Patience. Just the act of typing the word brings the opposite response. Impatience.
Patience is a concept and a practice that is fading in a society that seems to get faster and more efficient.
Pin numbers? Ain’t nobody got time for that. Give me PayPass.
People at check-outs? Ain’t nobody got time for that. Give me self-service.
Making a phone call? Ain’t nobody got time for that. Give me snapchat.
Cooking dinner? Ain’t nobody got time for that. Give me drive-thru or, even better, home-delivery.
Let’s be honest, none of us really like waiting.
I’m a husband. I’m a Dad to seven children. I’m a Pastor. I’m a leader, brother and friend. My life is way too full to have to abide such time-wasting concepts as patience. And yet it’s precisely because my life is so full that patience is of such importance to how I live.
Patience is the act and art of waiting well.
More than enduring, becoming resolved to, or tolerating the wait I increasingly understand patience to be about embracing the opportunity that comes from waiting. Patience is the process of actively and hopefully waiting.
I don’t believe it’s an accident that the first word Paul uses to define love in 1 Corinthians 13 is patient.
God is love and God is patient. Patience is part of the character of God. God is not in a hurry. And we often find this to be a key point of frustration in our relationship with God.
“How long, LORD?” the Psalmist cries.
“Hurry up God! Answer my prayer already!” is often our own cry.
A truth that is often lost on us is that God’s patience and unhurried nature is actually a REALLY GOOD thing for us human beings. For two reasons.
Firstly, because God spends a lot more time waiting for us than we wait for Him.
2 Peter 3:9 (NIV) says, “The Lord is not slow in keeping his promise, as some understand slowness. Instead he is patient with you, not wanting anyone to perish, but everyone to come to repentance.”
God’s heart is that everyone would be restored to relationship with Him and He’s willing to wait it out. God’s patience give us the opportunity to discover the wonder of relationship with Him.
Secondly, because patience is part of the character of God it can be part of our character too.
Part of the fruit of the Spirit is patience. This means that we can receive the gift of patience for our lives. Which is a really good thing because God often makes us wait. The reason He makes us wait is to encourage growth and character development. That’s what true discipline is. It’s not about punishment, it’s about bringing positive change in our lives. Sometimes that change is slow. Sometimes it needs to be slow or we wouldn’t cope. Without patience, waiting as part of growth and character development is excruciatingly painful.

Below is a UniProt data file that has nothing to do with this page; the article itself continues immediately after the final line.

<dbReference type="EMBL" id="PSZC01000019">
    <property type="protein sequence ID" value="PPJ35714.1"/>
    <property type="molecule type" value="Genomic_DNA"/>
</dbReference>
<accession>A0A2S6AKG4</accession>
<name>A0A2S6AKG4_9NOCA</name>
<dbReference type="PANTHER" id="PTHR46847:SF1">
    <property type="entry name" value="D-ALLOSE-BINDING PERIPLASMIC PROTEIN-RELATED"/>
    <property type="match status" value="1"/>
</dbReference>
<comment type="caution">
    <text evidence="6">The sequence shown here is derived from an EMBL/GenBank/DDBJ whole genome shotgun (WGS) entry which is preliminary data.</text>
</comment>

Patience truly is a gift.
Right now I’m sitting in an airport terminal waiting to go home. Due to incompetence (mostly my own) I have a 4-hour wait. As I sit here I am reminded of a Michael Hyatt post in which he poses A Question That Changes Everything – “what does this experience make possible?”
The slight variation I would make to this question is – what does this wait make possible?
So far this wait has made many things possible.
It has allowed me to share a powerpoint with someone (as we wait for our phones to charge) and chat with them about their passion for drumming.
It has allowed me to enjoy a really good coffee.
It has allowed me to write this post.
It has allowed me to catch up on email.
It has allowed me to phone people that have been on my heart and encourage them.
It has allowed me to pray.
It has allowed me to share a powerpoint with someone else (as we wait for our laptops to charge) and chat with them about their heartbreak at having to leave behind someone they love.
It has allowed me to people watch (a favourite pastime) and pray silently for them as they embrace, greet each other or race past me.
It has allowed me to enjoy another really good coffee.
This is patience. Waiting well and embracing the opportunities that present themselves. Opportunities for relationship. Opportunities for conversation and encouragement. Opportunities for reflection (and good coffee).
Impatience would have robbed me of these opportunities.
My personal prayer is that I would be increasingly patient as God grows my character and as I endeavour to embody Jesus’ love in my life.
This is my prayer for you too.
OVER TO YOU
What does patience mean to you?
What are the things you are waiting for in your life?
When you find yourself waiting what are the opportunities that present themselves and how can you seek to embrace them more and more?